At one time woodworking was one of the most common crafts of the American South. All aspects of carpentry and carving, including the selection of wood, were traditions passed from parent to child. Woodworking was an essential skill in rural South Carolina. Before rail transportation, inland residents had little access to imported wares. Local craftsmen made most of the basic furniture and household items – bureaus, chests, tables, chairs, utensils, mixing bowls, benches – the variety is endless. Vernacular furniture was often hand-hewn from native woods. Carved items used for hunting include bird decoys and bird calls. Whimsies, toys, and walking canes were also carved in abundance. While these objects were utilitarian by nature, most of them also incorporated ornamentation that reflected individual and communal artistic expression.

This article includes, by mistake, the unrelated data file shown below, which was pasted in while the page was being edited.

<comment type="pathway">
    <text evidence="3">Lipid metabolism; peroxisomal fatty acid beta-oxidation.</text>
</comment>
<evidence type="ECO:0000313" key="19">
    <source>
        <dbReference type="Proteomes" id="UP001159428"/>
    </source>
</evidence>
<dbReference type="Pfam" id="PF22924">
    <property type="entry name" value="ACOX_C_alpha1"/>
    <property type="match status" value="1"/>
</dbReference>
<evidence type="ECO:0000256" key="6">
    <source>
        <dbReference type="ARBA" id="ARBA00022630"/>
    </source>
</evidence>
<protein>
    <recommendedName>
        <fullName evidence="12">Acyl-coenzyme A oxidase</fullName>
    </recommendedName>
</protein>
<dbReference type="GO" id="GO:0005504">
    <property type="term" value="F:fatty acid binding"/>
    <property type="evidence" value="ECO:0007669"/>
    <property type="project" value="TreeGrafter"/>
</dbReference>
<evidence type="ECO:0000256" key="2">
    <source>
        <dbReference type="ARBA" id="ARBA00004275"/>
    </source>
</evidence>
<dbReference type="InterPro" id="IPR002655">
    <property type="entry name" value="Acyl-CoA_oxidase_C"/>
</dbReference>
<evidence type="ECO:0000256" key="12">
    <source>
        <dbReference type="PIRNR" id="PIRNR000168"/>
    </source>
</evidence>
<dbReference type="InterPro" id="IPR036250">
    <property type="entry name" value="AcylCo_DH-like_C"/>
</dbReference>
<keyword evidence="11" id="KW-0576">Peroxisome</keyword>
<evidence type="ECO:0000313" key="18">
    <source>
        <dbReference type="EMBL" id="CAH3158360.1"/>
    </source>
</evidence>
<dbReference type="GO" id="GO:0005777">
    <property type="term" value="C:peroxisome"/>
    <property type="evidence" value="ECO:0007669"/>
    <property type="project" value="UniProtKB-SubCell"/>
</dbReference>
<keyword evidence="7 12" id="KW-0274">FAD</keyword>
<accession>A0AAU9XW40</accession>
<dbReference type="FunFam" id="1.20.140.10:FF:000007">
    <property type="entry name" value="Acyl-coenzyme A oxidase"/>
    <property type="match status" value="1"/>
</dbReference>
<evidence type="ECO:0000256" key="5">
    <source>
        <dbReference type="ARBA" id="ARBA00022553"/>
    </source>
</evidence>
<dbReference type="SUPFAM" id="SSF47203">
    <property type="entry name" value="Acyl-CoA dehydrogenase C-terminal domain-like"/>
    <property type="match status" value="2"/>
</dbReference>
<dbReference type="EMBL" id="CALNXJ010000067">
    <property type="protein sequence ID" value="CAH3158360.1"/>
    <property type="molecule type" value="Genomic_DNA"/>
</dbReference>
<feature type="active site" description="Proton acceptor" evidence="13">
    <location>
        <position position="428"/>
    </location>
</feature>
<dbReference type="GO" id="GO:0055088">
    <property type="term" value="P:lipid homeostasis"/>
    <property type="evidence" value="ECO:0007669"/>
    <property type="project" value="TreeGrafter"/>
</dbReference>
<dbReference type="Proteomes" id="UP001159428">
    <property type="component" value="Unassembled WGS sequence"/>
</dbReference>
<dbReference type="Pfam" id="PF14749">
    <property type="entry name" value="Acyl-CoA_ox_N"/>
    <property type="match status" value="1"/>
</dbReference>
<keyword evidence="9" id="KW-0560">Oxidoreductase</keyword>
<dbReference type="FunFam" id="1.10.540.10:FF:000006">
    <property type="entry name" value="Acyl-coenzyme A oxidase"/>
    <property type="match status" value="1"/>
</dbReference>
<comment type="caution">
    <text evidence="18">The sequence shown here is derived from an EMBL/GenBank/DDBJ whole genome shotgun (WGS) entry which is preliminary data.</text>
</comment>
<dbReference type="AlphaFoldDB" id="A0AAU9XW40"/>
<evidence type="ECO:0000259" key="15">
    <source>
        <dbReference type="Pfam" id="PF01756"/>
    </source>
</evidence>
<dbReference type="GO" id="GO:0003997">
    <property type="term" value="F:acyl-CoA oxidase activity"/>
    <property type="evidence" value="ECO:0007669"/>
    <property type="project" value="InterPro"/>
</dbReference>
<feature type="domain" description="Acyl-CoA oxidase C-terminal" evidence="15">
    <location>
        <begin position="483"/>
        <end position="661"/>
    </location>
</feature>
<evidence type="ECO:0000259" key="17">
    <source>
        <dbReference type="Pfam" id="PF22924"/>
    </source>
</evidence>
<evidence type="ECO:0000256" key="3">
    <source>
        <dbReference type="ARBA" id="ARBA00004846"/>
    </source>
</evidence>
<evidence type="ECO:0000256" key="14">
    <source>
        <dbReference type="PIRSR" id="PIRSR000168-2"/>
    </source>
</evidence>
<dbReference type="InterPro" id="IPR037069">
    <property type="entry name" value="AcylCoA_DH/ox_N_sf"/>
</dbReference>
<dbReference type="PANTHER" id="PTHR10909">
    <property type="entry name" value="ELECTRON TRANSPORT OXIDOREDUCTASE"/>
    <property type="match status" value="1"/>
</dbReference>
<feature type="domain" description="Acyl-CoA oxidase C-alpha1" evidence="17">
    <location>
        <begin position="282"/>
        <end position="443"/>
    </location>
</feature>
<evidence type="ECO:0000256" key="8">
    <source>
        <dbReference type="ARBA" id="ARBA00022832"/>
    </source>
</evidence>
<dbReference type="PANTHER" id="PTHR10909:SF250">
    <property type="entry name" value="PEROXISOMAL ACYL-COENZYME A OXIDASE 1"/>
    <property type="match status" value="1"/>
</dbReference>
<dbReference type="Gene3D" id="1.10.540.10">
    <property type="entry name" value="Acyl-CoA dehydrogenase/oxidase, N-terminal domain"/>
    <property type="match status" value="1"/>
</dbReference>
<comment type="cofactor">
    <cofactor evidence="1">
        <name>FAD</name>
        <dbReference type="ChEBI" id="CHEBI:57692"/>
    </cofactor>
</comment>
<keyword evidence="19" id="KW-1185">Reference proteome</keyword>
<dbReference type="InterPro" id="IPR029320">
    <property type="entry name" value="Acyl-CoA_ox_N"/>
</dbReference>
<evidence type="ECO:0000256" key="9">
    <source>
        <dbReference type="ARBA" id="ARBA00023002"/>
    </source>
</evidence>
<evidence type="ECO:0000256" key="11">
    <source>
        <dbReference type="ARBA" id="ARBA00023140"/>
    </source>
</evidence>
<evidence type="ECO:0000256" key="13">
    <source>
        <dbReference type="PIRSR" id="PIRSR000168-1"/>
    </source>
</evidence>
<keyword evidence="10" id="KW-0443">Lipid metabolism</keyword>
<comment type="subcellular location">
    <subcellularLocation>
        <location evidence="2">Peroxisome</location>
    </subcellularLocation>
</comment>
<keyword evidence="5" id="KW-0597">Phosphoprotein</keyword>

Content is provided by McKissick Museum, University of South Carolina.